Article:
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J Digit Imaging. Apr 2010; 23(2): 109–118.
Published online Feb 17, 2010. doi:  10.1007/s10278-010-9279-4
PMCID: PMC2837185

Uncovering and Improving Upon the Inherent Deficiencies of Radiology Reporting through Data Mining

Abstract

Uncertainty has been the perceived Achilles heel of the radiology report since the inception of the free-text report. As a measure of diagnostic confidence (or lack thereof), uncertainty in reporting has the potential to lead to diagnostic errors, delayed clinical decision making, increased cost of healthcare delivery, and adverse outcomes. Recent developments in data mining technologies, such as natural language processing (NLP), have provided the medical informatics community with an opportunity to quantify report concepts, such as uncertainty. The challenge ahead lies in taking the next step from quantification to understanding, which requires combining standardized report content, data mining, and artificial intelligence; thereby creating Knowledge Discovery Databases (KDD). The development of this database technology will expand our ability to record, track, and analyze report data, along with the potential to create data-driven and automated decision support technologies at the point of care. For the radiologist community, this could improve report content through an objective and thorough understanding of uncertainty, identifying its causative factors, and providing data-driven analysis for enhanced diagnosis and clinical outcomes.

Key words: Uncertainty, reporting, data mining

Introduction

A number of deficiencies exist in current reporting strategies, which were discussed in the first article of this reporting series.1 These reporting deficiencies can be characterized according to content, communication, analysis, and organization. Content refers to the facts and observations the radiologist has identified in accordance with the imaging data acquired. Communication refers to the manner in which this contextual data is presented, so that accurate and timely clinical action can be initiated, to effect-optimized clinical outcomes. Analysis is the method in which the data is interpreted, and encompasses the combination of imaging, technical, and clinical data. The goal is to consider these disparate data elements in combination; so as to arrive at a reproducible and factual conclusion. Organization/structure refers to the manner in which this report content is created, with the hope that a clear and reproducible message will be gleaned by the reader, regardless of educational, training, and occupational variability.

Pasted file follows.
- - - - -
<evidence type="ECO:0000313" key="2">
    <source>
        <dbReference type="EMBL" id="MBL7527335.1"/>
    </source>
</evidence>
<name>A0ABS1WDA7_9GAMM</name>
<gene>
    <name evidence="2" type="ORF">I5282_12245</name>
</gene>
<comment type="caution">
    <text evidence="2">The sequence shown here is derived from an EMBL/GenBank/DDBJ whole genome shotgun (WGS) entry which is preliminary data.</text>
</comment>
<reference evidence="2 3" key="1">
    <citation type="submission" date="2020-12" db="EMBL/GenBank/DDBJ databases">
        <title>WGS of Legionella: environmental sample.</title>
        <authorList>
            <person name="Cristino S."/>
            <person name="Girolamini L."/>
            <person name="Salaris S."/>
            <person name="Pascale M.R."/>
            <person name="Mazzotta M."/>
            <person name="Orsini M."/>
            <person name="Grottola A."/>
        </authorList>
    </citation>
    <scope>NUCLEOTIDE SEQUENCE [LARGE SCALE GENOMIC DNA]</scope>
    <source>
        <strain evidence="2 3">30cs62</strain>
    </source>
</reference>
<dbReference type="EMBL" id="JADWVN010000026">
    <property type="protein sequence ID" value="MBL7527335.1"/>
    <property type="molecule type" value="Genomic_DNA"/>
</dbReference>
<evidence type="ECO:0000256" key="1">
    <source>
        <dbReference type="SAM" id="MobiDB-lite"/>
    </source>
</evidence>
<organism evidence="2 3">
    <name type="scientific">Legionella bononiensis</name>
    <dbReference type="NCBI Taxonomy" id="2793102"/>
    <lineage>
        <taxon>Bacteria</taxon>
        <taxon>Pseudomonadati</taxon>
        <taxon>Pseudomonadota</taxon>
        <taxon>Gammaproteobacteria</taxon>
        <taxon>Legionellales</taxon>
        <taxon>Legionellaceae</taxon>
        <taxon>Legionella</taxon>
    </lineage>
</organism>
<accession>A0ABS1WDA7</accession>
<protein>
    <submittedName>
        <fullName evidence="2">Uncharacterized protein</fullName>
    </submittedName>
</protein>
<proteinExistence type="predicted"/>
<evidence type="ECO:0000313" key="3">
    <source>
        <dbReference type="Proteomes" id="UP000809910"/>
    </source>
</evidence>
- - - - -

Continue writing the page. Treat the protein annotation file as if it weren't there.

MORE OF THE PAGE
As medical practice has become increasingly dependent upon imaging for clinical diagnosis, surveillance, and treatment; the criticality of optimizing imaging report data becomes heightened.2,3 Primary care physicians at the point of care rely on accurate, timely, and unequivocal imaging reports to guide clinical decision making, and expect report deliverables to conform to established best practice standards. The reality however is far from the ideal, leaving many clinical practitioners with some degree of uncertainty and lack of confidence in their subsequent clinical actions. This has the potential to produce a number of negative “downstream” ramifications including delayed diagnosis and treatment, increased cost of care, and adverse clinical actions. The challenge ahead for medical imaging providers is to critically and objectively analyze report deficiencies, develop community-wide standards in conjunction with evidence-based medicine (EBM), utilize technology to automate and refine data assimilation and analysis, and integrate clinical and imaging data into reporting. The ultimate goal is the creation of a dynamic and intuitive system which can provide real-time decision support, education and training, and outcomes analysis. The only practical way to accomplish these goals is through report data mining, which is the subject of this manuscript.

Understanding Uncertainty in Reporting

In addition to the aforementioned four listed categories of report deficiencies, we must consider the underlying report requirements of compliance with standards, diagnostic confidence, clarity, and reproducibility. In effect, a report should be able to withstand the test of time. If one was to retrospectively review imaging reports after the fact, one should be able to clearly and unequivocally understand the data being presented and clinical recommendations being made. If this report data is presented in a structured manner, the ability to analyze this data (both retrospectively and prospectively) provides a mechanism for research, education, and new technology development.

One of the longstanding and well-reported deficiencies of radiology reporting is equivocation and uncertainty, with the “hedge” often described as the official plant of the radiology community.4,5 Uncertainty has been described as “a state of having limited knowledge where it is impossible to exactly describe existing state or future outcome”.6

This definition brings to light two critical concepts within medical reporting; knowledge and outcomes. While it is often stated that knowledge is power (Sir Francis Bacon, Religious Meditations, Of Heresies, 1597), knowledge in a vacuum is of limited practical value in medicine. Knowledge in the context of improving clinical outcomes is however of extreme value, and can be thought of as the ultimate goal of all medical practitioners and the reports they create. How then, do we go about accomplishing this task?